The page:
PESHAWAR, Pakistan -- Violence in Pakistan has left at least 22 people dead, with a bombing in the northwest tribal region, a Taliban attack on Pakistani soldiers, and a shooting apparently related to sectarian problems in the southwest.
A car bomb in Jamrud in the Khyber Agency on December 17 killed at least 16 people and wounded dozens of others standing near a bus stop.
A witness, Abdul Malak, described the carnage to RFE/RL.
"The blast came with a bang and dark [smoke] spread around, and people started running. I did not know much, as fear gripped me," Malak said. "We saw a few boys some of whom lost their arms and others lost their feet. They were being transported to hospital by a vehicle."
Another witness, Fazle Amin, said the noise from the explosion was deafening.
"There was a bang all of a sudden. I saw only fire and nothing else. We brought out dead and injured with our own hands," Amin said. "The fire is there, several vehicles were burned and we are still half-deaf from the sound."
Sameen Jan Shinwari, a doctor at the Jamrud hospital, said at least four of those killed were women from Afghanistan, whose passports were found at the scene.
Shinwari said a 5-year-old Afghan girl and two Pakistani boys, both 6 years old, were also killed in the explosion.
No one has claimed responsibility for the attack.
In Pakistan's northeastern Khyber Pakhtunkhwa Province, militants attacked a military vehicle on December 17, killing three soldiers and wounding four others.
Local officials told RFE/RL the ambush occurred in the Lakki Marwat district.
Militants reportedly fired rockets at the vehicle.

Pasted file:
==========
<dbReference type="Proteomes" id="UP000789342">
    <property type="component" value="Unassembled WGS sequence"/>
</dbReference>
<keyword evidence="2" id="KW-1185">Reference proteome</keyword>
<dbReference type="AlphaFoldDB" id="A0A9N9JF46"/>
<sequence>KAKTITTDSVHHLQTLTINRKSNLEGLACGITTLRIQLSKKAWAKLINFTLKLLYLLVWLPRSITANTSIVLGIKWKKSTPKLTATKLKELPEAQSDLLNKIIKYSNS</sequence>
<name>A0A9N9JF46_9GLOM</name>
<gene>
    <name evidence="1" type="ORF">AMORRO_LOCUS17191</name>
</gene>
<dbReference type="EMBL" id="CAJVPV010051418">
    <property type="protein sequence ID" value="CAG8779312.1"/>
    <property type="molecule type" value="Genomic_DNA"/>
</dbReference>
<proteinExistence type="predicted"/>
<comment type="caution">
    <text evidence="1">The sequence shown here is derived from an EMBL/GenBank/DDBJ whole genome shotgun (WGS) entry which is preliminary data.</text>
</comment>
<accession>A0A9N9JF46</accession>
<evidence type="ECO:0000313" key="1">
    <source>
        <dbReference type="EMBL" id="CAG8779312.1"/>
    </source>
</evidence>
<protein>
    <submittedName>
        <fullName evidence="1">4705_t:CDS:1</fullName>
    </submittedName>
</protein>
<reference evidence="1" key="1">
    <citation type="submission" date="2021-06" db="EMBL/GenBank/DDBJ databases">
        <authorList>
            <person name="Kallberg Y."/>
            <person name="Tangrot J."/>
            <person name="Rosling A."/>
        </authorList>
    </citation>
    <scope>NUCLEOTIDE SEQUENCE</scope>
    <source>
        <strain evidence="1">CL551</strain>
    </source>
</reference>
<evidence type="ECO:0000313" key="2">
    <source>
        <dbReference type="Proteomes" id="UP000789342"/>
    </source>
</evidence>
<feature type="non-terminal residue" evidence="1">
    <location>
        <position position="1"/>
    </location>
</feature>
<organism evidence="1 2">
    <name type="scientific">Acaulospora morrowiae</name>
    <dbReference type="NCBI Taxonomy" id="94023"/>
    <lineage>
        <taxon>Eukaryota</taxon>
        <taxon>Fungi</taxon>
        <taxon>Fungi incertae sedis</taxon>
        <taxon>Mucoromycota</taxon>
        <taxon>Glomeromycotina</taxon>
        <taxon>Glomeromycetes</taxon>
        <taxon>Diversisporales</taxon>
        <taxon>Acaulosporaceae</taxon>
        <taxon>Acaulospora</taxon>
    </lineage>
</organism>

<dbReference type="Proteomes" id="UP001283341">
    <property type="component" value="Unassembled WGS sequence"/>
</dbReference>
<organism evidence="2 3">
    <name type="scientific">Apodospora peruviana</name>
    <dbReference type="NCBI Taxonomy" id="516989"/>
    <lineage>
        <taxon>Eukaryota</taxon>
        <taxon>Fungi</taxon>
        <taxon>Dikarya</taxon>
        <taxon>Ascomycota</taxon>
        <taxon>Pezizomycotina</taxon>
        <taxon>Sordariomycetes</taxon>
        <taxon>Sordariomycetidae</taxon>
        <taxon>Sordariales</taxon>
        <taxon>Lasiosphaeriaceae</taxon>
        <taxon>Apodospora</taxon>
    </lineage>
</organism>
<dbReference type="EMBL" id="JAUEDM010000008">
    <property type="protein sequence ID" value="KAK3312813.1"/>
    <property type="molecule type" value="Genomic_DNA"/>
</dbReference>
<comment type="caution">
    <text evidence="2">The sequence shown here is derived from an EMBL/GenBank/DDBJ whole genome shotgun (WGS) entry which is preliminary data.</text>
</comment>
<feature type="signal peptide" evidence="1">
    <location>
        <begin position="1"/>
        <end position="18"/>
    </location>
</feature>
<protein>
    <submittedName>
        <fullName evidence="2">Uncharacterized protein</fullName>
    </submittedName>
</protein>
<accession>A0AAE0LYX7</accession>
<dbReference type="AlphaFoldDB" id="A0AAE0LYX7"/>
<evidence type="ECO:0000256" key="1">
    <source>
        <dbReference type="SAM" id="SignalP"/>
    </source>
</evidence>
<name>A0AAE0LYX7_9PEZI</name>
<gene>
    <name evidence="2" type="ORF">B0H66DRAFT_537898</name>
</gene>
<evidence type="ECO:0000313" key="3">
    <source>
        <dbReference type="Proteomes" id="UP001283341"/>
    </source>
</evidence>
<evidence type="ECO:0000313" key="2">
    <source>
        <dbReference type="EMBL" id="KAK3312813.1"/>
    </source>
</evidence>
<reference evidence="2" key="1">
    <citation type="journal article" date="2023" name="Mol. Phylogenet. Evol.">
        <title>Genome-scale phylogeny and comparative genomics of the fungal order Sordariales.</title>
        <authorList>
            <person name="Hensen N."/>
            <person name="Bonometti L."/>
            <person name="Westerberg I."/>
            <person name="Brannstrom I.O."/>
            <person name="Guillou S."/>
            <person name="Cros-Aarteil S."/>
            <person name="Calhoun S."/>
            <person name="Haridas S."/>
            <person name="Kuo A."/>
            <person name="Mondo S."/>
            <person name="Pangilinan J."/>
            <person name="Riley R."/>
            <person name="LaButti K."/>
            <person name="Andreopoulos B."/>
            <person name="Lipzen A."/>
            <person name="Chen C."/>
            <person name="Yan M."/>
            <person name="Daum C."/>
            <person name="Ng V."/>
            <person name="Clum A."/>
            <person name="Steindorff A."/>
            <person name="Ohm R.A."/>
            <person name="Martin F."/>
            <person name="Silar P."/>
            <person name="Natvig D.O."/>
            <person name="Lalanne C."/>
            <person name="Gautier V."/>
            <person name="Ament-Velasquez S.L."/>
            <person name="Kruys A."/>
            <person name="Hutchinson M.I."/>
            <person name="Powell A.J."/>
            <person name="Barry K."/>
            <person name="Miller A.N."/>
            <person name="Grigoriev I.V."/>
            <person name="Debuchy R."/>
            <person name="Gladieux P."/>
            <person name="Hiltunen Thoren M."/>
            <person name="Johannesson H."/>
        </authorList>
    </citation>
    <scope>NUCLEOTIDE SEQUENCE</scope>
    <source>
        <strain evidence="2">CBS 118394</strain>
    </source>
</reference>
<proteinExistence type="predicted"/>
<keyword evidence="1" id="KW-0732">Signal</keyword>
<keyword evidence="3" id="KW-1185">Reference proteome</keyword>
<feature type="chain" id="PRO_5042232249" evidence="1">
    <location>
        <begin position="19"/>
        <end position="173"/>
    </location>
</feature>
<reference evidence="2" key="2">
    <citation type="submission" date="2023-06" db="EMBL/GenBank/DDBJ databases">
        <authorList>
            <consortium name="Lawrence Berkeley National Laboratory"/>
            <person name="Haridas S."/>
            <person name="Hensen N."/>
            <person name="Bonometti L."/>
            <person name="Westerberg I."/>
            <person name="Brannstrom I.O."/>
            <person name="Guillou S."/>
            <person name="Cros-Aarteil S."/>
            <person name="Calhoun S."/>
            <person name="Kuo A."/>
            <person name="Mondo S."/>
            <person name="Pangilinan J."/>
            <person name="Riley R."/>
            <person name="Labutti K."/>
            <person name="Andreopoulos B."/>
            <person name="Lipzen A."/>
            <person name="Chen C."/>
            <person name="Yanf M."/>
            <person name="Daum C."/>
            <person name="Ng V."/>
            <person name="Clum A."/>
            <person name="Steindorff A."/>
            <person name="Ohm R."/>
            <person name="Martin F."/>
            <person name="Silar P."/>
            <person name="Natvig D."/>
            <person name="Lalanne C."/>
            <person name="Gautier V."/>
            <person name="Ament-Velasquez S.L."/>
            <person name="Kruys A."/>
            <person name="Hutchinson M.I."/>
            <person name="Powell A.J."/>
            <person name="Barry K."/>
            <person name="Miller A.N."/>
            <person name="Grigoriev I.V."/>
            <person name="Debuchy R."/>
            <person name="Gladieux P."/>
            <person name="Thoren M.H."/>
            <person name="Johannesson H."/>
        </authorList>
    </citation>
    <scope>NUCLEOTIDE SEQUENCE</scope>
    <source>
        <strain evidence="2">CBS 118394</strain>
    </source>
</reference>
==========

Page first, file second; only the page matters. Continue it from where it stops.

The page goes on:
A person calling himself Asimullah Mehsud called RFE/RL claiming to be a spokesman for Tehrik-e Taliban (TTP) and said the group was responsible for the attack.
TTP militants have been active in the region for years.
In the southern city of Quetta, gunmen killed a provincial government spokesman and two police officers.
The attackers shot dead Khadim Hussain Noori on December 17 as he was parking his car in the capital of Balochistan Province.
The 56-year-old official was a Shi'ite Muslim. A local police chief told the AFP news agency that Noori was apparently targeted because of his religion.
The authorities say the gunmen killed two policemen and wounded a third as they sped away on a motorcycle.
So far, no one has claimed responsibility for the attack.
The area has experienced a spike in sectarian killings in the past year as radical Sunni Muslims have targeted Shi'a.
The province is also the scene of a decades-long insurgency by Baluch nationalists, who demand greater autonomy and a larger share of profits from the region's oil, gas, and mineral resources.
With reporting by AFP, Reuters, and AP